“They’re the most influential of bands."

By Hayden Wright

Acclaimed auteur Todd Haynes (CarolFar From Heaven) will direct a Velvet Underground documentary that explores the band’s early beginnings and their rise to define an aesthetic in the 1960s and beyond. The Velvet Goldmine director announced the film at the Locarno Film Festival in Locarno, Switzerland, where he opened up about his admiration for the Velvet Underground.

Related: Hear an Unearthed 1969 Live Version of the Velvet Underground’s ‘I’m Waiting for the Man’

“They’re the most influential of bands – as Brian Eno said, everybody who bought [‘Velvet Underground & Nico’] started a band,” Haynes said.

Haynes says his film will explore how the Underground “[came] out of a truly experimental cross-section of film, contemporary art, and a rejection of mainstream consumer culture at a very rich and fertile time of the 1960s in New York City.”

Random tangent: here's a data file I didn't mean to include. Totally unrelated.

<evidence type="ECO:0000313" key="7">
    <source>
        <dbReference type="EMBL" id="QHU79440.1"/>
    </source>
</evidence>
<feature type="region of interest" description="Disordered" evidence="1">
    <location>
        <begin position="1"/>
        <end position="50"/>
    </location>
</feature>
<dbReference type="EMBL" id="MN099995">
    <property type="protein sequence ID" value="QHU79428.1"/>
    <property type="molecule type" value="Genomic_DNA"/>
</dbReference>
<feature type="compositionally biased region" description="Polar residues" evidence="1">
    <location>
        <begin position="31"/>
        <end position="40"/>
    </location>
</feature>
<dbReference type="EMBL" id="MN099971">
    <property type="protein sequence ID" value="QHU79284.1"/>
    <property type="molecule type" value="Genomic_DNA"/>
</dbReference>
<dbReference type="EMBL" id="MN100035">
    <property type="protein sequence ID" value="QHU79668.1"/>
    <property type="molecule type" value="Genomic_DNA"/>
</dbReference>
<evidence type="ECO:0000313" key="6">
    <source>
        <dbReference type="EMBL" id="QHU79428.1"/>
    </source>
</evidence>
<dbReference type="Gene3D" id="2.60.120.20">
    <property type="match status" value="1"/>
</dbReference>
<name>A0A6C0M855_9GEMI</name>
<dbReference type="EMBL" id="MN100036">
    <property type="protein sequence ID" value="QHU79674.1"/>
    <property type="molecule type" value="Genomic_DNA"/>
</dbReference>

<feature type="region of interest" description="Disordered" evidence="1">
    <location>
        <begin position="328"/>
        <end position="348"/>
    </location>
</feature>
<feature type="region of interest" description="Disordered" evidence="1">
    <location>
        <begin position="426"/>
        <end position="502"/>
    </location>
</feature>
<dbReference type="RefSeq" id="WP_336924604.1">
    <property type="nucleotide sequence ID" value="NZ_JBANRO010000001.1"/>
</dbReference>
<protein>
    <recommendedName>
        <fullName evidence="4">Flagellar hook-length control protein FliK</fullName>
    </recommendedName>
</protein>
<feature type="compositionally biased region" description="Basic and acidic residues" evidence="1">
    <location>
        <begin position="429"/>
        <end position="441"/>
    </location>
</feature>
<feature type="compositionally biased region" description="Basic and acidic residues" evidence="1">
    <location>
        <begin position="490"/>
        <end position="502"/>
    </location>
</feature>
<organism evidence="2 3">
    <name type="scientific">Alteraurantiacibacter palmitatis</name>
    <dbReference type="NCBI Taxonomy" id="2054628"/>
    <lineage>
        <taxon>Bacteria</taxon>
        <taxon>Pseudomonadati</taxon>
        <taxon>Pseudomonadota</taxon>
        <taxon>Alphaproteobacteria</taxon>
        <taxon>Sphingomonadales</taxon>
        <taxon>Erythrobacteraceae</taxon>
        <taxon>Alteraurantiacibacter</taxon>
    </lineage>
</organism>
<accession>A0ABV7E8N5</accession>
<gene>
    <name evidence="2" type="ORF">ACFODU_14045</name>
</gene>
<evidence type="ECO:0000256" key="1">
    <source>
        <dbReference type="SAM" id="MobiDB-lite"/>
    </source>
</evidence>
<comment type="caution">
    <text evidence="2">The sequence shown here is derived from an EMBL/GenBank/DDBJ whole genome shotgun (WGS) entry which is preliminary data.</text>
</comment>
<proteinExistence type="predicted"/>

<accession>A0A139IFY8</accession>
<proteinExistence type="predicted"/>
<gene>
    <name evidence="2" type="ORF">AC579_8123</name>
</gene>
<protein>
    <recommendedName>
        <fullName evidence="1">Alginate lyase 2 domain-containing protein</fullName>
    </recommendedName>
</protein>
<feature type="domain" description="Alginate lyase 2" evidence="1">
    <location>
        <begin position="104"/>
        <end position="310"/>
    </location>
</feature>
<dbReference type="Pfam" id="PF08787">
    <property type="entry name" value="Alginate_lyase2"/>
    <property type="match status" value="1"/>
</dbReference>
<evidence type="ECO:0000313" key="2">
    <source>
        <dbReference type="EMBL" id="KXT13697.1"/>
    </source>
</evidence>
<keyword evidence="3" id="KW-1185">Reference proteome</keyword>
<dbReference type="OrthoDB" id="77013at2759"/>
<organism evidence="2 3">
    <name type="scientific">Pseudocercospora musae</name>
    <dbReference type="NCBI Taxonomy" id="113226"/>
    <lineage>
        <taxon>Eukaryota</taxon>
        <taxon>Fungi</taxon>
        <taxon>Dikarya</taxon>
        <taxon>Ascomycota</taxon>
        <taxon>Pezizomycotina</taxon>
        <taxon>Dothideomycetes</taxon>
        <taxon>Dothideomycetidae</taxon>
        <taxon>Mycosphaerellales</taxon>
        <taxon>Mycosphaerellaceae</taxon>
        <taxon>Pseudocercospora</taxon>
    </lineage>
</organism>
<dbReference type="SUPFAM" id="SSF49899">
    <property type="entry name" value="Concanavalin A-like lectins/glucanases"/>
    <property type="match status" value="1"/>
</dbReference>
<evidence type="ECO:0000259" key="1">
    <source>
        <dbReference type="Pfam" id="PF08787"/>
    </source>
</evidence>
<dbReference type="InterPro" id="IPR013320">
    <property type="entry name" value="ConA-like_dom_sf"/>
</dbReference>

The director added that the Velvet Underground’s cultural significance can’t be quantified in album sales or commercial metrics—since they influenced a generation of musicians, according to Variety. “Their influence has nothing to do with sales or visibility or the ways we portion ideas of success,” he said.

Haynes also previously directed the experimental Bob Dylan film I’m Not There and a stop-motion Karen Carpenter documentary, Superstar.

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